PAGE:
The Cold Blue

2018

Documentary / War

78
IMDb Rating 7.6 10 585

Synopsis


Downloaded times
September 26, 2020

Director

Cast

720p.BLU 1080p.BLU
672.54 MB
1280*720
English 2.0
NR
23.976 fps
101 min
P/S N/A / N/A
1.35 GB
1920×1080
English 2.0
NR
23.976 fps
101 min
P/S N/A / N/A

Movie Reviews

Reviewed by cherry_town 9 / 10 / 10

A mesmerizing doc

Frankly, I often just listen to many docs as the background while commuting or doing chores. This movie disallows you to do that, both for the respect and empathy for guys and for the video and information load the movie is charged with. Atomizing the endevour in chapters is very useful as they get embedded into memory. Fume tales from engines warning Nazis 50 miles ahead the formation is approaching. The code of Americans flying in daylight (why? never gets explained here but you could find an explanation elsewhere) while Brits did it at night. FLAK mortal danger. Red flares on airfield approach signalling there is a wounded serviceman aboard. Frostbite as flying fortresses have not been pressurized. And ever increasing number of missions which sends you back to Catch 22. In a somewhat weird way, this two great movies - Cold Blue and Catch-22 - get intrinsically intertwined.

Reviewed by smithpaulusmc 10 / 10 / 10

The Memphis Belle and Her Children

In 1944, director William Wyler flew with the crew of the Memphis Belle, a B-17 crew who flew over 30 bombing missions over Nazi Germany, on their final mission. Wyler and his crew filmed the final flight and the Memphis Belle's journey home in his documentary The Memphis Belle: A Story of a Flying Fortress. Years later, Erik Nelson took the fading 16mm film and remastered it. He traveled the country and interviewed the last survivors of the 8th Air Force who flew B-17's over Germany during World War II. I caught this film at the American Film Institute Film Festival in Los Angeles last week. It was Veterans Day and the crowd was filled with an air of respect. The film recalls a youthfulness that, more often than not, died on foreign soil. Nelson and his crew remastered the colors and converted the 16mm footage to 4K so that the the film could be viewed in 16:9 widescreen. The original documentary footage had no sound, so Nelson flew on actual B-17s to capture authentic audio. The final product spins a tale that truly captures the fear and inhumanity witnessed by B-17 veterans. The throaty turbines rumble over the air while deep flack shreds both wing and wingman. The veteran interviewees' voices ring true. There is power in their voice despite the fragility of their age. These men truly were the greatest generation. Their tales will soon be all that survives.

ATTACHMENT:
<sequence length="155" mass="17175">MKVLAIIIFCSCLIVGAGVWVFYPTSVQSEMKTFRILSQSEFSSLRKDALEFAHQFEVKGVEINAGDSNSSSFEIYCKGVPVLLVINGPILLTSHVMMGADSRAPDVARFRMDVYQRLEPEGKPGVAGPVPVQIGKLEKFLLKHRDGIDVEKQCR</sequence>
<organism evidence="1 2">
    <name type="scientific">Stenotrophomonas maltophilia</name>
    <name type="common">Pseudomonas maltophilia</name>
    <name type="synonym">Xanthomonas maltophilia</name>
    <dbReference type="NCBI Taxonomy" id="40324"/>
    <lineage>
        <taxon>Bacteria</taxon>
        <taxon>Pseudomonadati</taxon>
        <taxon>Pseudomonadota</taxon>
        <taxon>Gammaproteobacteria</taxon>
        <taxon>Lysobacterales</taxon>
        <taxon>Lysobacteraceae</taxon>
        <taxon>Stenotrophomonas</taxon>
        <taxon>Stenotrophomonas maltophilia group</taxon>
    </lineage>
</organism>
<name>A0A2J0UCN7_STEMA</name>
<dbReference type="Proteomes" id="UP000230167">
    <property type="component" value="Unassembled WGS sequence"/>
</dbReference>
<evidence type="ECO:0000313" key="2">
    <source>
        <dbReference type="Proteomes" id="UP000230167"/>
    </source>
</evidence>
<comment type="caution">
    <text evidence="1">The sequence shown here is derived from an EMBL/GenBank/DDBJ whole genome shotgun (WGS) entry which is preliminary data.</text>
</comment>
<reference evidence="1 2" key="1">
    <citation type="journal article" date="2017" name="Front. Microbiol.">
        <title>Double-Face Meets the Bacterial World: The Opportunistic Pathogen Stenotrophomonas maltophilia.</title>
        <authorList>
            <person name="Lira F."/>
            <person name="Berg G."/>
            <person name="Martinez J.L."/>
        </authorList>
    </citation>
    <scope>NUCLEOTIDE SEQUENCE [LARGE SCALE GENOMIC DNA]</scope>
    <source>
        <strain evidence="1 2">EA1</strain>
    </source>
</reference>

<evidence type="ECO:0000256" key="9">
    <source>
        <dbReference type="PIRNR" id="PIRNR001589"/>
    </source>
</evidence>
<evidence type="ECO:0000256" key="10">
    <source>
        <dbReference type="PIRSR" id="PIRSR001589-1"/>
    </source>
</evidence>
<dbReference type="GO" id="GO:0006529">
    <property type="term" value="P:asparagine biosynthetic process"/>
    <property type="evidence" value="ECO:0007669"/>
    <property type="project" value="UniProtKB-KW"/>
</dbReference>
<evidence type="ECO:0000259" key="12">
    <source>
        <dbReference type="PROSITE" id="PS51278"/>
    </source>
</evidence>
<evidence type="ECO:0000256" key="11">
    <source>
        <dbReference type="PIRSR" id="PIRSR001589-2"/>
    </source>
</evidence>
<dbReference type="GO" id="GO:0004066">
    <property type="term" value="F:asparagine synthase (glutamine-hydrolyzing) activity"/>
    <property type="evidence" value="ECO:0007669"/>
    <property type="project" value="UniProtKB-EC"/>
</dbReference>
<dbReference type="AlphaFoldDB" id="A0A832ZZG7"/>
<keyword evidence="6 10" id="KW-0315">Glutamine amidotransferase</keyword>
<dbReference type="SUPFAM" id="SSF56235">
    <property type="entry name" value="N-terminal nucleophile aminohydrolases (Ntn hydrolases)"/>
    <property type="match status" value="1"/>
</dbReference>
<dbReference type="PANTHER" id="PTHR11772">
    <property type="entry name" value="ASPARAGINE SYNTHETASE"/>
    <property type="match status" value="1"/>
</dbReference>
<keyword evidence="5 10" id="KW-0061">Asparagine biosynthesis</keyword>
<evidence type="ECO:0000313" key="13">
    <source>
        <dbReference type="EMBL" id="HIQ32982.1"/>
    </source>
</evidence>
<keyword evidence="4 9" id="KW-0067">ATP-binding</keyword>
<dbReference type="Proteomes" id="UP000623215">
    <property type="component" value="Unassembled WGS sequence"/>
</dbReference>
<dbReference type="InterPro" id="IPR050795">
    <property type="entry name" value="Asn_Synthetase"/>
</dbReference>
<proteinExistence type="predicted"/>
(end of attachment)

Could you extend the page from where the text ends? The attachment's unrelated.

Reviewed by qhtmike 10 / 10 / 10

Super super super

We owe so much to these boys plucked from farms, shops, and their homes to fight Hitler in Europe in 1942. These boys left home, some of them not yet 20 years old. Fighting cold, German fighters, and fear of not coming home at the end of a mission, they were the 8th Air Force flying daylight bombing missions against the German fatherland. Flying 5 hours there and 5 back while flying thru German fighters and flak to lay a few bombs on a target they may had hit the day before and the day before that too. Sometimes barely making it home with only part of a tail or on 3 engines to land and have their ground crews patch them up for the next mission. So proud of these teenagers and early 20's boys forced to grow up too fast and too early in a war they didn't start or want either.

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